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Memento Mori

Dispelling 3 Myths Swirling Around the Sally Yates Controversy

The opinions expressed by columnists are their own and do not necessarily represent the views of

Editor's note: This column was authored by Alex Grass.

Acting Attorney General Sally Yates did a very smart thing … for her career. In her refusal to enforce President Trump’s immigration ban against a number of dangerous countries—Iran, Sudan, Iraq, Syria, Yemen, Libya and Somalia—Yates has rocketed into the progressive political exosphere.


She may hope to someday become Senator Yates.

A number of misconceptions have been swirling around Yates’ controversial memorandum, and President Trump’s subsequent decision to fire her and add Dana J. Boente as the new acting attorney general. Here are a few brief arguments dispelling those mythic notions.

The first myth is that somehow, this Obama appointee has suddenly grown to love our system of checks and balances.

Quite aside from the question of the Trump immigration order’s lawfulness, Yates’ concern is “whether any policy choice embodied in the Executive Order is wise or just.” But it’s neither the duty nor the prerogative of the president’s agents to choose not to enforce a policy based on the wisdom or justness of that policy.

Her insubordination is a revival-in-miniature of the Obama administration’s assault on the separation of powers. Simply put, this is “an act of sabotage” intended to make governance more difficult for the Trump administration, with the added bonus that Yates gets to genuflect in an act of progressive piety. The idea that Yates, an attorney appointed to the Obama Department of Justice, is concerned about presidential overreach is, to be generous, risible.

Professor David Bernstein of the Antonin Scalia Law School has done a marvelous job cataloguing the various Obama-era breaches of the rule of law. But consider these constitutional slights, which are particularly offensive to checks and balances:


The Obama administration allowed a Department of Education bureaucrat to write a secret memorandum compelling schools to scramble the gender requirements in their bathrooms. The memo was unpublished. Just to be clear, such a delegation of power to a low-level government functionary gives that bureaucrat the same legislative power as Congress.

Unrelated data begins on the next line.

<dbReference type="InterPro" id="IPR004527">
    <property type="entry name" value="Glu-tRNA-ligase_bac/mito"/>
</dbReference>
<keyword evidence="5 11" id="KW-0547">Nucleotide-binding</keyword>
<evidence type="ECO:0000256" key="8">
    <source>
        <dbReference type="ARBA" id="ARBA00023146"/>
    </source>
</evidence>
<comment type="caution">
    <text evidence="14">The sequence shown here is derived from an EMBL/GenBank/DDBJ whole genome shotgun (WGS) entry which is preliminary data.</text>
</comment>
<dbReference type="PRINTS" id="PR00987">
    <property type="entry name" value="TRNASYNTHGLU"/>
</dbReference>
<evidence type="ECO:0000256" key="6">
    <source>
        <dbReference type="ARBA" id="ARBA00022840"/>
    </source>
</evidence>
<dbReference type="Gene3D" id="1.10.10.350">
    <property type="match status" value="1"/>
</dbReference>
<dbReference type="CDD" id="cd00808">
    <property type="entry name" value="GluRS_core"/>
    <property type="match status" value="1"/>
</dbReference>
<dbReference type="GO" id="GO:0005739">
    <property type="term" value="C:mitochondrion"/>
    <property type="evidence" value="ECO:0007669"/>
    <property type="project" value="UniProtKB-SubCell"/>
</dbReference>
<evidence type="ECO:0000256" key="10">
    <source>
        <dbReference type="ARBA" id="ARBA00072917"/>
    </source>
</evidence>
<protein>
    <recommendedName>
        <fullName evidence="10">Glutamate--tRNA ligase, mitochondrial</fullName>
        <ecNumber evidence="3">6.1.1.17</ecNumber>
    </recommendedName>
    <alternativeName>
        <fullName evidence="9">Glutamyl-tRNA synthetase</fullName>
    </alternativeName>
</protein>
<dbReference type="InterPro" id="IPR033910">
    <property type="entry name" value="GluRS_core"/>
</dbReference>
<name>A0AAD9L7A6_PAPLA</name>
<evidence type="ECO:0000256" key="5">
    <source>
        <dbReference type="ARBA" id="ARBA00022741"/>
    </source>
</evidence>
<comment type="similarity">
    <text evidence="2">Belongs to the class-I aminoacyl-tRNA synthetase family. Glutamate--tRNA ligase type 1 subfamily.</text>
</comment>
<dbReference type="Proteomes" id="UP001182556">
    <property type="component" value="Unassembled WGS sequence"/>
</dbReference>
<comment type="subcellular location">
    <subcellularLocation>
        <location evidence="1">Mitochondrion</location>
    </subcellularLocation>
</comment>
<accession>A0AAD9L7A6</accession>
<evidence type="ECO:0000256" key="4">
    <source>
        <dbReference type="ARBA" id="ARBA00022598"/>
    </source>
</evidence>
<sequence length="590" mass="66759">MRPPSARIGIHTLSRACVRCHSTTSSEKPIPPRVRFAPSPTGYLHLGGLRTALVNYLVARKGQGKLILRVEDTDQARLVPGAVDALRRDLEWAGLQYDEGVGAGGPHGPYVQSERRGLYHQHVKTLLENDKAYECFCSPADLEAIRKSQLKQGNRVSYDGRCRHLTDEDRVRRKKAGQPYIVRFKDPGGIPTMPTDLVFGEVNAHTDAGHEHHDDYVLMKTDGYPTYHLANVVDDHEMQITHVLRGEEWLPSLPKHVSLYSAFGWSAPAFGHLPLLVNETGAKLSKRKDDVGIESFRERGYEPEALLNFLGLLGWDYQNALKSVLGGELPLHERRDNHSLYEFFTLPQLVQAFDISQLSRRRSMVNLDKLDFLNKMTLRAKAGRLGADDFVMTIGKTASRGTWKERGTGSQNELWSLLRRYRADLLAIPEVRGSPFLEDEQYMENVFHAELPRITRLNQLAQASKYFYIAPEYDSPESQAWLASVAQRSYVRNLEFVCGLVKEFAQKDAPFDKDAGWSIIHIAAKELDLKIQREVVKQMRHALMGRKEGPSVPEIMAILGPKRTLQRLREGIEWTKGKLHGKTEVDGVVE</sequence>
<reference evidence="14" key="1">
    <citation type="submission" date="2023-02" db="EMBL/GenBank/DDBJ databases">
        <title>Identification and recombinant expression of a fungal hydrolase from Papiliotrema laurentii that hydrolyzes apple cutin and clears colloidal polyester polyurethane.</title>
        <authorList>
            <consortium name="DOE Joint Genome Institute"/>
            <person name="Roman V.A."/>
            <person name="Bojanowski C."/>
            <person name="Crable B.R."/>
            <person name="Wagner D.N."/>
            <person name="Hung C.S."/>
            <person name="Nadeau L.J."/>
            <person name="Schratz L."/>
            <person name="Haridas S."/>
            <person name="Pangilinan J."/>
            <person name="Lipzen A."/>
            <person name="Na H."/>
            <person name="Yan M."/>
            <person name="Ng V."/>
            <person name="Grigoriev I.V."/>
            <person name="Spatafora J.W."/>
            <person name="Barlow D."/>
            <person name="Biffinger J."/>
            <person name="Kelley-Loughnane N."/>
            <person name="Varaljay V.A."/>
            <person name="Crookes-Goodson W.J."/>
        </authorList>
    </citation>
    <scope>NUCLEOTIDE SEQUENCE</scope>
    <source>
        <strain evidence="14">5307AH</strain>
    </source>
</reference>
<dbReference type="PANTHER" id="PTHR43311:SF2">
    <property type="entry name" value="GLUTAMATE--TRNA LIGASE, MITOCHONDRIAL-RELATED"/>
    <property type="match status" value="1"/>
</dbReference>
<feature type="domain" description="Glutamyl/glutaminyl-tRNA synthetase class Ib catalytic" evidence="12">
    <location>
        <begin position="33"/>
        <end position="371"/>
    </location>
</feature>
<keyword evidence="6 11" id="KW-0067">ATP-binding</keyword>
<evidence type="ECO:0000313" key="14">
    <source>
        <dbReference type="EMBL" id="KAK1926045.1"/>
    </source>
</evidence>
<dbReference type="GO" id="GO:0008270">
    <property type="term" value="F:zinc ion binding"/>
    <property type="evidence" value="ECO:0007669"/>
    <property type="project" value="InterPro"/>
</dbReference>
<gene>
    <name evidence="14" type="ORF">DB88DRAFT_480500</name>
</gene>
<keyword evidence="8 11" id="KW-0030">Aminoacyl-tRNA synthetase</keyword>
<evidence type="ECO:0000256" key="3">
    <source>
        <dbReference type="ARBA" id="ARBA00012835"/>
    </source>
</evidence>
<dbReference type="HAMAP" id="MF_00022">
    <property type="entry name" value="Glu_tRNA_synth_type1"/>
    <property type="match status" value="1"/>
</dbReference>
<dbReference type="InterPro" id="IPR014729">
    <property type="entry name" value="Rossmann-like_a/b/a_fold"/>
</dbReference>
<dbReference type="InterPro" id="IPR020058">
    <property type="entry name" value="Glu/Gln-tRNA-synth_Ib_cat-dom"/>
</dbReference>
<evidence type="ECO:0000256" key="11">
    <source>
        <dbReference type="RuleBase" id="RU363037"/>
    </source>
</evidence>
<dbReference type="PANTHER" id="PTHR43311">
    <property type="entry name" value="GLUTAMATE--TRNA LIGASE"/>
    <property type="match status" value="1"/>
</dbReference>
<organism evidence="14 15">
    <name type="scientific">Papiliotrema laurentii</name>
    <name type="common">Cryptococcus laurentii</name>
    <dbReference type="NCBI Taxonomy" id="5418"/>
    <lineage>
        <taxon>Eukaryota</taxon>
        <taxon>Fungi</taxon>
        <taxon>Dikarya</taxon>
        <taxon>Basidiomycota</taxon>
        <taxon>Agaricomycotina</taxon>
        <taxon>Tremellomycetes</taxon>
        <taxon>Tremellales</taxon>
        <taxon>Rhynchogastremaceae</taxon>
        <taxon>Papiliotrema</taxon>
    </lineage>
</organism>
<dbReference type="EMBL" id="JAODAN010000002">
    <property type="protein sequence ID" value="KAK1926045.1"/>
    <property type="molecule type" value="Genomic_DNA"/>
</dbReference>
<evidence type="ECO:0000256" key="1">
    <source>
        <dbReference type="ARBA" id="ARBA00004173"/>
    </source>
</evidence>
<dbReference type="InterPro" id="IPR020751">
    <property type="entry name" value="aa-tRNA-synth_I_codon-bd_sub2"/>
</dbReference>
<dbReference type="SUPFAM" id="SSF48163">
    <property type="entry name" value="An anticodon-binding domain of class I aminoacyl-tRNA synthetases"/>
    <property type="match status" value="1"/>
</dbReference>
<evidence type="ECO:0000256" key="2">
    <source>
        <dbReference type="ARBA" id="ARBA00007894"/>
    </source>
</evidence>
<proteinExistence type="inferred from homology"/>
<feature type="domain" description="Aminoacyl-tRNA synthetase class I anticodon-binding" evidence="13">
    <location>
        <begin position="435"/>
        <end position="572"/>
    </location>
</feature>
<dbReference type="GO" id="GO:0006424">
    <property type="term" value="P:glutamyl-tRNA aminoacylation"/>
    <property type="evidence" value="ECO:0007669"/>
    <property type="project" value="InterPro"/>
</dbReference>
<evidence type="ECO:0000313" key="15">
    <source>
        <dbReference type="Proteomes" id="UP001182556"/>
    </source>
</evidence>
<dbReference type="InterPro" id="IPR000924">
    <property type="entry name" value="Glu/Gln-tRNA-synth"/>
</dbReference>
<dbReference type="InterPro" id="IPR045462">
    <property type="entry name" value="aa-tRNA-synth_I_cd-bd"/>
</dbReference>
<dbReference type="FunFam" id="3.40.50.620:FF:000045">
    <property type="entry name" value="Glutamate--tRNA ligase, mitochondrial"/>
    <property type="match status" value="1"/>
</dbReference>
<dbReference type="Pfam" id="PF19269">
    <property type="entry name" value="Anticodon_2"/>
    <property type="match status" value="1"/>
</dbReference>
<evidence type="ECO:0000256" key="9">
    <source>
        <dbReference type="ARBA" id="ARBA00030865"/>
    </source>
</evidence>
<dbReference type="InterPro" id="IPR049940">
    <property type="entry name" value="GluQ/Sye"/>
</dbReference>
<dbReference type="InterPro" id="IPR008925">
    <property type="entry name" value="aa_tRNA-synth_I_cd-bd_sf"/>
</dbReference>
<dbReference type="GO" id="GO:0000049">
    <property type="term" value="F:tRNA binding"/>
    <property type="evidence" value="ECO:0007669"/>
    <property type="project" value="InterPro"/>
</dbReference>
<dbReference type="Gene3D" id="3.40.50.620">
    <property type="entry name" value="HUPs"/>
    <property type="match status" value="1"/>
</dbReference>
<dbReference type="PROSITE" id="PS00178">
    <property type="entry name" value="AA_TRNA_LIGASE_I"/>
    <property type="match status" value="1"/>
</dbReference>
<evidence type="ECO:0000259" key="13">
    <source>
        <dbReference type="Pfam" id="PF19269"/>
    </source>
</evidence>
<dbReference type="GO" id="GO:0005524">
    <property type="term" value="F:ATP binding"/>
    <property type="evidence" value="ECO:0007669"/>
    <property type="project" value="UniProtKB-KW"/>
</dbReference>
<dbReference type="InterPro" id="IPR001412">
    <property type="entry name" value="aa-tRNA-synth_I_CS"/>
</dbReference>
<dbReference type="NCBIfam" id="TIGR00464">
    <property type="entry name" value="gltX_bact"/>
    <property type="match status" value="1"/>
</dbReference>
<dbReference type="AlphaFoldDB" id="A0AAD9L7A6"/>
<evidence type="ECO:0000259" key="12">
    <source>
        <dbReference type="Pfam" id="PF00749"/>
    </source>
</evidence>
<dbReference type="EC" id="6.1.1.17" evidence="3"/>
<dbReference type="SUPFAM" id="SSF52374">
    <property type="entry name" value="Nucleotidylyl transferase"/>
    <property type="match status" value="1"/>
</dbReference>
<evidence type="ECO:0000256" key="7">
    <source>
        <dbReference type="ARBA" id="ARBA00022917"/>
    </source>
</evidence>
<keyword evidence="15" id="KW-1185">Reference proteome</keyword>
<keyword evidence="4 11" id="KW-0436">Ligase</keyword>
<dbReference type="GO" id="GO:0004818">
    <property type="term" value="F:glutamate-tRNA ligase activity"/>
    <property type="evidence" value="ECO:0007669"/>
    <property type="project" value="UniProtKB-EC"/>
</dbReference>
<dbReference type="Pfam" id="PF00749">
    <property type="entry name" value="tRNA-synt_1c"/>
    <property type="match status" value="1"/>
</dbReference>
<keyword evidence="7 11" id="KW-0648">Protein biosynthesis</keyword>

A similar disdain for legislative prerogative has permeated the Affordable Care Act, which the Obama administration changed unilaterally 43 times, according to the Galen Institute. The former President also decided to change immigration laws unilaterally, a move that Ilya Somin, a supporter of Obama’s immigration policies, said “highlights the alarming extent of executive discretion in the modern state.”

That Yates (and Obama) had no compunction about the preceding assaults on constitutional checks and balances, but now feel a pang of conscience because Trump is president, is hard to take seriously.

The second myth is that Donald Trump is evil, and that Obama would never do something so similarly cruel as banning immigrants.

For a moment, cast aside any doubts you may have about the economic and national-security wisdom of an all-out stoppage of immigration from the seven banned countries, and try to imagine a world where a president doesn’t allow refugees into the United States. It shouldn’t be hard for you to imagine, since that’s the tack that former President Obama took for nearly his whole time in office. As the Wall Street Journal editorialized: “Here are the number of Syrians his Administration admitted: fiscal year 2011, 29; 2012, 31; 2013: 36; 2014, 105; 2015, 1,682. Only in 2016 did he increase the target to 13,000, though actual admissions haven’t been disclosed. Mr. Obama also barely lifted a hand to help resettle translators who worked with GIs in Iraq or Afghanistan.”


It takes a special kind of hypocrite—Barack Obama—to leave office and only ten days later accuse his successor—Donald Trump—of religious discrimination. The richness of that hypocrisy is made sweeter because the refugee crisis that precipitated this controversy was caused by Obama’s disastrous failures in Syria.

And finally, the last myth to be dispelled is that this controversy is about principles, not politics.

For a moment, ignore the false claims that this whole row is “unprecedented.” (Andrew Johnson, FDR, and Nixon all tangled with subordinates or other appointees they wanted removed.) The simple fact is that Sally Yates has a lot to gain politically from a gambit like this.

Many careers have been kick-started or boosted by political grandstanding. Rand Paul proved his libertarian bona fides by filibustering against the PATRIOT ACT. Elizabeth Warren touted her class warrior credentials in a speech that would help rocket her to the U.S. Senate. And just recently, (in a move that actually was unprecedented) Sen. Cory Booker testified against his colleague Jeff Sessions’ nomination to be attorney general, prompting Sen. Tom Cotton to say that he was “very disappointed that Senator Booker has chosen to start his 2020 presidential campaign by testifying against Senator Sessions.”


Say what you like about Sally Yates, but now her political star is rising.

Alex Grass is a Young Voices Advocate and a student fellow at the Floersheimer Center for Constitutional Democracy at Benjamin N. Cardozo School of Law. He lives in Brooklyn with his wife Gina, and his two kids, Joseph and Lucia.

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